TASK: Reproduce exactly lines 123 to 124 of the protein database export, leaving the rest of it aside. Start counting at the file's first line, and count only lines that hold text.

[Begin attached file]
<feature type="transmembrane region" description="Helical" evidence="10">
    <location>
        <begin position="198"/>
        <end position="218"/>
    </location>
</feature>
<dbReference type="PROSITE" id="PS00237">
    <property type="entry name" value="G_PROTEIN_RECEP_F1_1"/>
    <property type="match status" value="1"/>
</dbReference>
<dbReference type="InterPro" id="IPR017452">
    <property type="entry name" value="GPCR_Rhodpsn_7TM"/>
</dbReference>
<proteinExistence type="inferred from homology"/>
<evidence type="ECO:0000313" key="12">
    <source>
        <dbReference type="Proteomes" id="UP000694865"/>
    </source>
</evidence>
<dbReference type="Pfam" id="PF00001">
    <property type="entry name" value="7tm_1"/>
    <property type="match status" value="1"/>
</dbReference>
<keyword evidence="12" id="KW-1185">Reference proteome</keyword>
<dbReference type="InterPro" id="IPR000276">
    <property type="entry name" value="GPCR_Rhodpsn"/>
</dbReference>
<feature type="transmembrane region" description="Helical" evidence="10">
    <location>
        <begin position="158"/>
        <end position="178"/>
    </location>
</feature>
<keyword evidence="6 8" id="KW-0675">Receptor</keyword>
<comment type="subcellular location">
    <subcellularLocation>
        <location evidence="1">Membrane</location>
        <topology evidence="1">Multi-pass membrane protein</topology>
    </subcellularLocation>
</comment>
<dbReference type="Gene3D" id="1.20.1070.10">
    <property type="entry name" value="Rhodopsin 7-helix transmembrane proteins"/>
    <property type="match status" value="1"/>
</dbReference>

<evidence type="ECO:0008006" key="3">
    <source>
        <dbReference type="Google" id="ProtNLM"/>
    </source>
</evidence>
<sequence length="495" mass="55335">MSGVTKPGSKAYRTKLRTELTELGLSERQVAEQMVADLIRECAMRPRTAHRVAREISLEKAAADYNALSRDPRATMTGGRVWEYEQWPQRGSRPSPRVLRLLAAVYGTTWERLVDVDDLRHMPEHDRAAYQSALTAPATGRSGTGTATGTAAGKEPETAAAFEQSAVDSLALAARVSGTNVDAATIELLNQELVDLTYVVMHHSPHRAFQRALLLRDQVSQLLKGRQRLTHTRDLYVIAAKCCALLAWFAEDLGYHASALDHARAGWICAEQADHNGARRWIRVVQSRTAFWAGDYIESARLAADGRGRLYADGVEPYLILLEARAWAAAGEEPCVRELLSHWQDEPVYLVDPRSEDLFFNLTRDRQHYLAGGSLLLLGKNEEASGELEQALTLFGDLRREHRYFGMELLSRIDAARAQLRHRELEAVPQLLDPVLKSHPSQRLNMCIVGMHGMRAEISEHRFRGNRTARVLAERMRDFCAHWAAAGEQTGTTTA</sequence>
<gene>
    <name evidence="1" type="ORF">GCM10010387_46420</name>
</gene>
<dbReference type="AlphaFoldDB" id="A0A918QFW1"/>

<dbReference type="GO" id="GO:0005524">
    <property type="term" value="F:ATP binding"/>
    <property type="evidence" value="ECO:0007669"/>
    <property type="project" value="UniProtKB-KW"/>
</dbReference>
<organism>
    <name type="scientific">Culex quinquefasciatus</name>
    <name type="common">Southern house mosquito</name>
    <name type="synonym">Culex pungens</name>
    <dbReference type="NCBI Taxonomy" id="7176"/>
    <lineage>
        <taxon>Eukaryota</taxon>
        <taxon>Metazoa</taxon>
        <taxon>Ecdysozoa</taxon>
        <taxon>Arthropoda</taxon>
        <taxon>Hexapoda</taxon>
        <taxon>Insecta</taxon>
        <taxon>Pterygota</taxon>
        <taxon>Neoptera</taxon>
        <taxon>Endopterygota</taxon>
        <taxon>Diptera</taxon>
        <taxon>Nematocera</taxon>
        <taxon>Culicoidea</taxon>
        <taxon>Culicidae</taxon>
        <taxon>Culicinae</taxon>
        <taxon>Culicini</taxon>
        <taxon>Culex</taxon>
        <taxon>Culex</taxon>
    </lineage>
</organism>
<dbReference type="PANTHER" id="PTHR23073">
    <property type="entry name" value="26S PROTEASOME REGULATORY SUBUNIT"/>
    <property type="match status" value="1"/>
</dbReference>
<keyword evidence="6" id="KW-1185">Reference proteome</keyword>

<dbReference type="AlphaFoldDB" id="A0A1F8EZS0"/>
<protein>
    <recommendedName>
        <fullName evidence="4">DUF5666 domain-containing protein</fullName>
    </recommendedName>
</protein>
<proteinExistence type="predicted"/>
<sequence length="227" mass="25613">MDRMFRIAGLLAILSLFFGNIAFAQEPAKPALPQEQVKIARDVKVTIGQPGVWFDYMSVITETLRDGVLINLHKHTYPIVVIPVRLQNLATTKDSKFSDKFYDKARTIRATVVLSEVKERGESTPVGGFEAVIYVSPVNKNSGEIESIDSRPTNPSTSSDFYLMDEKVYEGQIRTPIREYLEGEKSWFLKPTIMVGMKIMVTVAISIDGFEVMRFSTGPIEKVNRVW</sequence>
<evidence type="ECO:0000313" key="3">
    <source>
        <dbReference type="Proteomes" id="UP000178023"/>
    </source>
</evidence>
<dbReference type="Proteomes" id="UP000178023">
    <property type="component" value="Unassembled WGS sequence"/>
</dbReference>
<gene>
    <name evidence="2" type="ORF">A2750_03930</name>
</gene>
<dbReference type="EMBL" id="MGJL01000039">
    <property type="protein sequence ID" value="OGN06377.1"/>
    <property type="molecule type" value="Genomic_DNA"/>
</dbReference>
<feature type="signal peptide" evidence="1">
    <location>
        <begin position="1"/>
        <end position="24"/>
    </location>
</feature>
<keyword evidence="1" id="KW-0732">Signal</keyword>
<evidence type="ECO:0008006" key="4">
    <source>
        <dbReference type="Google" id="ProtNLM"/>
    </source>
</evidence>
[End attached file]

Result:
    </source>
</evidence>